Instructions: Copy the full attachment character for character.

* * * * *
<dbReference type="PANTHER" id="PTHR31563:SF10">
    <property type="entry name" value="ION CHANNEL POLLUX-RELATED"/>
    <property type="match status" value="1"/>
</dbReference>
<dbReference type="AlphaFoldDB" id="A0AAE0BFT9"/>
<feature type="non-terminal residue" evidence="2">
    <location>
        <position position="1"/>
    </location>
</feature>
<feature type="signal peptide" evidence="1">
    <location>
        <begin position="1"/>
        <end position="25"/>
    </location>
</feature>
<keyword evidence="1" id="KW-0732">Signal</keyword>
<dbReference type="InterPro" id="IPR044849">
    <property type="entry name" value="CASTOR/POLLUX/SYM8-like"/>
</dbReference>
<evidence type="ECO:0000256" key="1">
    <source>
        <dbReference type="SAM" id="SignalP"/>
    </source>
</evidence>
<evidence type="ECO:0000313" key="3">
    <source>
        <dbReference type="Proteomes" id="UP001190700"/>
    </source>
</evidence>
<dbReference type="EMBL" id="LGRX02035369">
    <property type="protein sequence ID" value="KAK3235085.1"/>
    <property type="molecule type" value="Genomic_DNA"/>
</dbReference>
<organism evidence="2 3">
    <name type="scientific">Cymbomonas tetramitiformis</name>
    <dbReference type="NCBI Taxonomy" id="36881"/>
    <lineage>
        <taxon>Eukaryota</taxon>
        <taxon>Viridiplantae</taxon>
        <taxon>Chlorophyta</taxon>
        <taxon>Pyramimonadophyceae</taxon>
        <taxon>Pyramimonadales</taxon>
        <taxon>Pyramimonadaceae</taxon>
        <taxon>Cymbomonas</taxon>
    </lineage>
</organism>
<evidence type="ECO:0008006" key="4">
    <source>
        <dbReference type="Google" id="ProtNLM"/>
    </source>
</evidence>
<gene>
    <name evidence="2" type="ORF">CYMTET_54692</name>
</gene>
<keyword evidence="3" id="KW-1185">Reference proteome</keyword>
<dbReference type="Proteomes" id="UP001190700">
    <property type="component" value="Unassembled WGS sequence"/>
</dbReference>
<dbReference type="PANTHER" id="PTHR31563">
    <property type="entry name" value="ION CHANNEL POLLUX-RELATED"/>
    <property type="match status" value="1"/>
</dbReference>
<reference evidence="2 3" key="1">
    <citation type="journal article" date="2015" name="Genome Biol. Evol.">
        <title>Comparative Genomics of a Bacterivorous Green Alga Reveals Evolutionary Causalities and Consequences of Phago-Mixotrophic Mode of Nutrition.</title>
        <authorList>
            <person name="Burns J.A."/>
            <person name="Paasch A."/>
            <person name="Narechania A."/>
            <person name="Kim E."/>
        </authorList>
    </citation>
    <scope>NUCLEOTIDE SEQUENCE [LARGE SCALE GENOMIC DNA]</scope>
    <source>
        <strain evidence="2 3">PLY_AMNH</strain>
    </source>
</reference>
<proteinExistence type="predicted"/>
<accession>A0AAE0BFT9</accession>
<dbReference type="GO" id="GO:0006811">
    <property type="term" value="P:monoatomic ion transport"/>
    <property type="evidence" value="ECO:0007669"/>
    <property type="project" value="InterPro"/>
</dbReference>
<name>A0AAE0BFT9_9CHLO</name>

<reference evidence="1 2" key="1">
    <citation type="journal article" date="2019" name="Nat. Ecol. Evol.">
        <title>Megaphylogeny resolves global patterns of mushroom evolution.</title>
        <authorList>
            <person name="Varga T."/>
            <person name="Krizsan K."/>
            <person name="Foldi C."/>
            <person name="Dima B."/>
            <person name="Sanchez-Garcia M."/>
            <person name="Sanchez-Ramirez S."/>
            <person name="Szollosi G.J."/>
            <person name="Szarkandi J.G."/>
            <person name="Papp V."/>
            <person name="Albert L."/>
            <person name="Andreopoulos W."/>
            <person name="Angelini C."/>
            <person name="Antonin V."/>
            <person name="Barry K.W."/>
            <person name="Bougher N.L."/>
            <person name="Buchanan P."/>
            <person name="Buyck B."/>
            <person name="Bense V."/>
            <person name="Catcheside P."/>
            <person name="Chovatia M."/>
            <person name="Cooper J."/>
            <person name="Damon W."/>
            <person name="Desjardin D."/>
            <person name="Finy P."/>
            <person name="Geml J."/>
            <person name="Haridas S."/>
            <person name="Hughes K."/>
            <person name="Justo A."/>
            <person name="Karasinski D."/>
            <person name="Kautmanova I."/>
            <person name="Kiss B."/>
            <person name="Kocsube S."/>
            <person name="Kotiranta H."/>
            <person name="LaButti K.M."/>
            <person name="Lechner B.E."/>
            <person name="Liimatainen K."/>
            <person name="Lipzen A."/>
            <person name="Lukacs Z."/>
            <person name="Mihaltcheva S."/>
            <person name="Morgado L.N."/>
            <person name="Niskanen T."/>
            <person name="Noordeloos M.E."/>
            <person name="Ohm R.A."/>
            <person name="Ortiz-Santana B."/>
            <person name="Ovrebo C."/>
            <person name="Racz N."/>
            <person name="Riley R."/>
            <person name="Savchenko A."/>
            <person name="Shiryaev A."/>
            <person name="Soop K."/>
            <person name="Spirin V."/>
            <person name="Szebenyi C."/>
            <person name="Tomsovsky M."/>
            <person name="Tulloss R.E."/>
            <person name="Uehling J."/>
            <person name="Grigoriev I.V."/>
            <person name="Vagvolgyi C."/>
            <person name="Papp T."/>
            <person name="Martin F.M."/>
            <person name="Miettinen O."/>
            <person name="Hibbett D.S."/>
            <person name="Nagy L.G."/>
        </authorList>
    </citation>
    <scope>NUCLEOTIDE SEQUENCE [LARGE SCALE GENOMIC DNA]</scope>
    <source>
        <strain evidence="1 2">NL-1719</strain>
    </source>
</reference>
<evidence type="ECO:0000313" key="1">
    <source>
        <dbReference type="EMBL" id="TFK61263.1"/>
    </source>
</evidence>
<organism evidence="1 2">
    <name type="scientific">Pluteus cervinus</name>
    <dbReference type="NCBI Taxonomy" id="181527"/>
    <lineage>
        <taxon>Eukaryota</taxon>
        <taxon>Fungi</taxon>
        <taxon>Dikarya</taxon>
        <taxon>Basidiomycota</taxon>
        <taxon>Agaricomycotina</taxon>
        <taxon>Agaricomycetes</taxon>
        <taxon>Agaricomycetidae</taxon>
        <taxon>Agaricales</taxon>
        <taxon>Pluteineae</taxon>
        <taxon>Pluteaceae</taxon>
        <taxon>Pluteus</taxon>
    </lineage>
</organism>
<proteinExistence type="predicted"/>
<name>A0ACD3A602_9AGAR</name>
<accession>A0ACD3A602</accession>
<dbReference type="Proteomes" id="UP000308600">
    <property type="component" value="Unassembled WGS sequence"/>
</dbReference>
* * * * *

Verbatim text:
<dbReference type="PANTHER" id="PTHR31563:SF10">
    <property type="entry name" value="ION CHANNEL POLLUX-RELATED"/>
    <property type="match status" value="1"/>
</dbReference>
<dbReference type="AlphaFoldDB" id="A0AAE0BFT9"/>
<feature type="non-terminal residue" evidence="2">
    <location>
        <position position="1"/>
    </location>
</feature>
<feature type="signal peptide" evidence="1">
    <location>
        <begin position="1"/>
        <end position="25"/>
    </location>
</feature>
<keyword evidence="1" id="KW-0732">Signal</keyword>
<dbReference type="InterPro" id="IPR044849">
    <property type="entry name" value="CASTOR/POLLUX/SYM8-like"/>
</dbReference>
<evidence type="ECO:0000256" key="1">
    <source>
        <dbReference type="SAM" id="SignalP"/>
    </source>
</evidence>
<evidence type="ECO:0000313" key="3">
    <source>
        <dbReference type="Proteomes" id="UP001190700"/>
    </source>
</evidence>
<dbReference type="EMBL" id="LGRX02035369">
    <property type="protein sequence ID" value="KAK3235085.1"/>
    <property type="molecule type" value="Genomic_DNA"/>
</dbReference>
<organism evidence="2 3">
    <name type="scientific">Cymbomonas tetramitiformis</name>
    <dbReference type="NCBI Taxonomy" id="36881"/>
    <lineage>
        <taxon>Eukaryota</taxon>
        <taxon>Viridiplantae</taxon>
        <taxon>Chlorophyta</taxon>
        <taxon>Pyramimonadophyceae</taxon>
        <taxon>Pyramimonadales</taxon>
        <taxon>Pyramimonadaceae</taxon>
        <taxon>Cymbomonas</taxon>
    </lineage>
</organism>
<evidence type="ECO:0008006" key="4">
    <source>
        <dbReference type="Google" id="ProtNLM"/>
    </source>
</evidence>
<gene>
    <name evidence="2" type="ORF">CYMTET_54692</name>
</gene>
<keyword evidence="3" id="KW-1185">Reference proteome</keyword>
<dbReference type="Proteomes" id="UP001190700">
    <property type="component" value="Unassembled WGS sequence"/>
</dbReference>
<dbReference type="PANTHER" id="PTHR31563">
    <property type="entry name" value="ION CHANNEL POLLUX-RELATED"/>
    <property type="match status" value="1"/>
</dbReference>
<reference evidence="2 3" key="1">
    <citation type="journal article" date="2015" name="Genome Biol. Evol.">
        <title>Comparative Genomics of a Bacterivorous Green Alga Reveals Evolutionary Causalities and Consequences of Phago-Mixotrophic Mode of Nutrition.</title>
        <authorList>
            <person name="Burns J.A."/>
            <person name="Paasch A."/>
            <person name="Narechania A."/>
            <person name="Kim E."/>
        </authorList>
    </citation>
    <scope>NUCLEOTIDE SEQUENCE [LARGE SCALE GENOMIC DNA]</scope>
    <source>
        <strain evidence="2 3">PLY_AMNH</strain>
    </source>
</reference>
<proteinExistence type="predicted"/>
<accession>A0AAE0BFT9</accession>
<dbReference type="GO" id="GO:0006811">
    <property type="term" value="P:monoatomic ion transport"/>
    <property type="evidence" value="ECO:0007669"/>
    <property type="project" value="InterPro"/>
</dbReference>
<name>A0AAE0BFT9_9CHLO</name>

<reference evidence="1 2" key="1">
    <citation type="journal article" date="2019" name="Nat. Ecol. Evol.">
        <title>Megaphylogeny resolves global patterns of mushroom evolution.</title>
        <authorList>
            <person name="Varga T."/>
            <person name="Krizsan K."/>
            <person name="Foldi C."/>
            <person name="Dima B."/>
            <person name="Sanchez-Garcia M."/>
            <person name="Sanchez-Ramirez S."/>
            <person name="Szollosi G.J."/>
            <person name="Szarkandi J.G."/>
            <person name="Papp V."/>
            <person name="Albert L."/>
            <person name="Andreopoulos W."/>
            <person name="Angelini C."/>
            <person name="Antonin V."/>
            <person name="Barry K.W."/>
            <person name="Bougher N.L."/>
            <person name="Buchanan P."/>
            <person name="Buyck B."/>
            <person name="Bense V."/>
            <person name="Catcheside P."/>
            <person name="Chovatia M."/>
            <person name="Cooper J."/>
            <person name="Damon W."/>
            <person name="Desjardin D."/>
            <person name="Finy P."/>
            <person name="Geml J."/>
            <person name="Haridas S."/>
            <person name="Hughes K."/>
            <person name="Justo A."/>
            <person name="Karasinski D."/>
            <person name="Kautmanova I."/>
            <person name="Kiss B."/>
            <person name="Kocsube S."/>
            <person name="Kotiranta H."/>
            <person name="LaButti K.M."/>
            <person name="Lechner B.E."/>
            <person name="Liimatainen K."/>
            <person name="Lipzen A."/>
            <person name="Lukacs Z."/>
            <person name="Mihaltcheva S."/>
            <person name="Morgado L.N."/>
            <person name="Niskanen T."/>
            <person name="Noordeloos M.E."/>
            <person name="Ohm R.A."/>
            <person name="Ortiz-Santana B."/>
            <person name="Ovrebo C."/>
            <person name="Racz N."/>
            <person name="Riley R."/>
            <person name="Savchenko A."/>
            <person name="Shiryaev A."/>
            <person name="Soop K."/>
            <person name="Spirin V."/>
            <person name="Szebenyi C."/>
            <person name="Tomsovsky M."/>
            <person name="Tulloss R.E."/>
            <person name="Uehling J."/>
            <person name="Grigoriev I.V."/>
            <person name="Vagvolgyi C."/>
            <person name="Papp T."/>
            <person name="Martin F.M."/>
            <person name="Miettinen O."/>
            <person name="Hibbett D.S."/>
            <person name="Nagy L.G."/>
        </authorList>
    </citation>
    <scope>NUCLEOTIDE SEQUENCE [LARGE SCALE GENOMIC DNA]</scope>
    <source>
        <strain evidence="1 2">NL-1719</strain>
    </source>
</reference>
<evidence type="ECO:0000313" key="1">
    <source>
        <dbReference type="EMBL" id="TFK61263.1"/>
    </source>
</evidence>
<organism evidence="1 2">
    <name type="scientific">Pluteus cervinus</name>
    <dbReference type="NCBI Taxonomy" id="181527"/>
    <lineage>
        <taxon>Eukaryota</taxon>
        <taxon>Fungi</taxon>
        <taxon>Dikarya</taxon>
        <taxon>Basidiomycota</taxon>
        <taxon>Agaricomycotina</taxon>
        <taxon>Agaricomycetes</taxon>
        <taxon>Agaricomycetidae</taxon>
        <taxon>Agaricales</taxon>
        <taxon>Pluteineae</taxon>
        <taxon>Pluteaceae</taxon>
        <taxon>Pluteus</taxon>
    </lineage>
</organism>
<proteinExistence type="predicted"/>
<name>A0ACD3A602_9AGAR</name>
<accession>A0ACD3A602</accession>
<dbReference type="Proteomes" id="UP000308600">
    <property type="component" value="Unassembled WGS sequence"/>
</dbReference>